4 Big Medicare Mistakes You Might Be Making (and How to Avoid Them)

There are a few mistakes you can make with your Medicare benefits that seem small, but actually carry some big, nasty consequences.

I’m talking about the kind of consequences that can cost you thousands of dollars. That’s a lot of money that you could have on the line — and the confusing Medicare system doesn’t make it any easier to avoid big mistakes.

Medicare is full of confusing language, plans that seem awfully similar, a lot of different deadlines, and more than a few hidden costs that can take you (and your budget) by surprise.

I’ve seen more than a few people make these specific Medicare mistakes, and I want to help you avoid becoming just another one of many. Here’s what I see most often — and how you can avoid making these same errors.

Be sure to check out the FREE Medicare Basics mini-course at the bottom of the page (or HERE)!

Medicare Mistake #1: Misunderstanding Medicare Enrollment Periods

a big medicare mistake is misunderstanding the enrollment periods

Medicare would be much easier to understand — and Medicare mistakes easier to avoid! — if there was one enrollment period. Unfortunately, there are several and they all have different purposes.

There’s the initial enrollment period, which is a seven-month window that starts 3 months prior to when you turn 65 and goes through the month you turn 65 and three months after. This is when you first sign up for Medicare.

Then there is the general enrollment period. This period is for someone who missed their initial enrollment period, and it typically runs from January 1 – March 31.

The Medicare enrollment period you probably hear about most is the open enrollment period which happens each year from October 15 through December 7. This is when you can make changes to a Medicare Advantage plan or when you can switch to a new Part C or Part D plan.

As if all these weren’t enough, there are also a few other enrollment periods that apply only in certain circumstances. It’s no wonder that people get confused and mistake one for another!

The point here is not to fully explain the enrollment windows for the various parts of Medicare, but to drive in the fact that the mistake most people make is missing the right enrollment period.

In many cases, missing a Medicare enrollment period will result in a penalty. In turn, those penalties will result in higher premiums for the rest of your life. That’s why a seemingly small oversight like missing the right enrollment window is actually a massive Medicare mistake!

You’ve got to take the time to figure out these enrollment periods, or at the very least, get someone to help you so you don’t miss yours.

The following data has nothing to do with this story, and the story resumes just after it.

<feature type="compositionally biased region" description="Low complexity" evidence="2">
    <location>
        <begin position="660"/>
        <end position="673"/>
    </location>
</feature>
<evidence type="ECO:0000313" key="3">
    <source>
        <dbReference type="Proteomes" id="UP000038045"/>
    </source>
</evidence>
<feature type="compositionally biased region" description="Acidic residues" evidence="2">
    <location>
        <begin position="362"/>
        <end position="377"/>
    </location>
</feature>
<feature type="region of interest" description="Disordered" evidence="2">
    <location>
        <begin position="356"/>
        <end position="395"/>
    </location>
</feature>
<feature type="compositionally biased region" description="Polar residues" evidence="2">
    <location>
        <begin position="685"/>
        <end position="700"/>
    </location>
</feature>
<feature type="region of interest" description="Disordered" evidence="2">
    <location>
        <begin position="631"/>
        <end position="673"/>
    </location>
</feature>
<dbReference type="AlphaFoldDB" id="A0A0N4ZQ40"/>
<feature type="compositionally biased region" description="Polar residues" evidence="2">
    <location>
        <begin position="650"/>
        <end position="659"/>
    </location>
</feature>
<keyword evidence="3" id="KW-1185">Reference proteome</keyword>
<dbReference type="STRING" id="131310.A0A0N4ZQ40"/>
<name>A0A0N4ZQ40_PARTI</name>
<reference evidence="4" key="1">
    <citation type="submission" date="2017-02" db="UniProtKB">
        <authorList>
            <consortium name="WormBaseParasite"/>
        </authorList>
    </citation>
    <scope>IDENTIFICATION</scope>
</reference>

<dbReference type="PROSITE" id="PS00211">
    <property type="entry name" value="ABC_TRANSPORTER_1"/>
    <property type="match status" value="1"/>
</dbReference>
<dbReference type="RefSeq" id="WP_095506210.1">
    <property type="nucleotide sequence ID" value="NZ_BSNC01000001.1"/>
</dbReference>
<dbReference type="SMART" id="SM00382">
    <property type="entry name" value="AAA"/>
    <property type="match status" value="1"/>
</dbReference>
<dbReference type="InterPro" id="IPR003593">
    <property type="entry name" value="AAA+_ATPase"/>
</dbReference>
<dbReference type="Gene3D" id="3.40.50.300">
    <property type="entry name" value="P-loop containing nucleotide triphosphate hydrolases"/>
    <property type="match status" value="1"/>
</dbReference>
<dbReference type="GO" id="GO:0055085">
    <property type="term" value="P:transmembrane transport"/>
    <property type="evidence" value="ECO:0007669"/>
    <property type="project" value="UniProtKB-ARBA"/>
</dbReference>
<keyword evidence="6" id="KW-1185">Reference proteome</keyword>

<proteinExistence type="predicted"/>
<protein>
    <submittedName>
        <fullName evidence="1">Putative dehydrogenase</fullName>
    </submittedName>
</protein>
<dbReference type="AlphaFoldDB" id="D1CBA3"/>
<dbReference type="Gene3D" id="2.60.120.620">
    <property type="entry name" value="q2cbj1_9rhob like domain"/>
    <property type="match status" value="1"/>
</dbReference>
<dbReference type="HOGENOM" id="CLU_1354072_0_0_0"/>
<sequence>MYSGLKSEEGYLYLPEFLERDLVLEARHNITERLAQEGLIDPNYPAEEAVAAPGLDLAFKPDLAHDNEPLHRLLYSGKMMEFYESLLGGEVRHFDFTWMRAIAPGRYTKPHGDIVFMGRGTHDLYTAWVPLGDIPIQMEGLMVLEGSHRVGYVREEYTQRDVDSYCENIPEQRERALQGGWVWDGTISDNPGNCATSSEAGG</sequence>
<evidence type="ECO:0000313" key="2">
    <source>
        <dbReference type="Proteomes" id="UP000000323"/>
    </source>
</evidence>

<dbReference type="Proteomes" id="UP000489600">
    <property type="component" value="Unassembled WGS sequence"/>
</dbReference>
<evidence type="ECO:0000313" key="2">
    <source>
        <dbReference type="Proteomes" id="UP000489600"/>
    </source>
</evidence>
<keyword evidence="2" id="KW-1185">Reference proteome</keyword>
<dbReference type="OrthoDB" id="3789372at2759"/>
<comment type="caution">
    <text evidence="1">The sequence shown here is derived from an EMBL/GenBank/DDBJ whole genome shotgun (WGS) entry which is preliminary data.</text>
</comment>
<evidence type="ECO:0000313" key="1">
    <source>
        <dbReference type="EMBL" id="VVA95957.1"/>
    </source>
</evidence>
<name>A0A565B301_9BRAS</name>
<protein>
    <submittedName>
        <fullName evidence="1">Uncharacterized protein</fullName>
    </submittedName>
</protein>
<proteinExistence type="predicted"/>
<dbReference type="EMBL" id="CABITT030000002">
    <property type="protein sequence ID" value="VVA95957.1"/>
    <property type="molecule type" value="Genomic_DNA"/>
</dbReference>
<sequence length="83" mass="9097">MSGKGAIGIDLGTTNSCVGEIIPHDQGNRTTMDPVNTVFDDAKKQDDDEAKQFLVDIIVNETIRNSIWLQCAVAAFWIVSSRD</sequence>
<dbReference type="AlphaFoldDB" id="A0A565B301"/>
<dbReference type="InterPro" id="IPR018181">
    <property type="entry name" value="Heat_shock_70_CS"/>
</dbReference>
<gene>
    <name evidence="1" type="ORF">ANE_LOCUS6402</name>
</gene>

Medicare Mistake #2: Choosing the Wrong Medicare Path

should you choose a medicare advantage or medicare supplement

One of the big Medicare decisions everyone needs to make is choosing whether to stick with Medicare Parts A&B and add a supplement, or switch to a Medicare Advantage plan (which will combine all of the former).

We don’t have time to go into all the details of each plan in this particular article — but know that there are differences to consider!

If you switch to a Medicare Advantage plan but later decide you don’t like that coverage and want to switch back to the traditional Medicare, you’ll be subject to health underwriting (except in certain circumstances).

This means if you’ve been sick or ill, you may not have the option of switching back to the plan you like better.

Around a third of all Medicare recipients choose the Medicare Advantage plan, and I’m not saying that’s a bad option — but do your research and fully understand what each option will cover and how that relates to you.

It may be harder than you think to make the switch in the future if you don’t get it right the first time.

Medicare Mistake #3: Skipping Over Your Annual Notice of Change

You should always read your Medicare annual notice of change.

If you have Medicare Part D or a Medicare Advantage plan, you will receive an annual notice of change in September. This notice tells you how your plan is changing in the year ahead.

And yes — there’s always something that changes! It may be as simple as the premium increasing slightly. Or, it could be something big, like your family doctor no longer being in the network or discontinuing coverage for an expensive medication you need.

This notice is important to read and understand so you can plan appropriately. But it’s really easy to miss the annual notice of change for Medicare because they come in the fall when your mailbox is already blowing up with all of the other Medicare solicitations.

It’s a mistake to fail to read this notice, but it’s incredibly easy to have it get mixed up with all the other junk mail. Know that you need to watch for it each September, read it thoroughly, and make changes if necessary.

Medicare Mistake #4: Not Using The Right Resources

Boomer Benefits is one of the great Medicare resources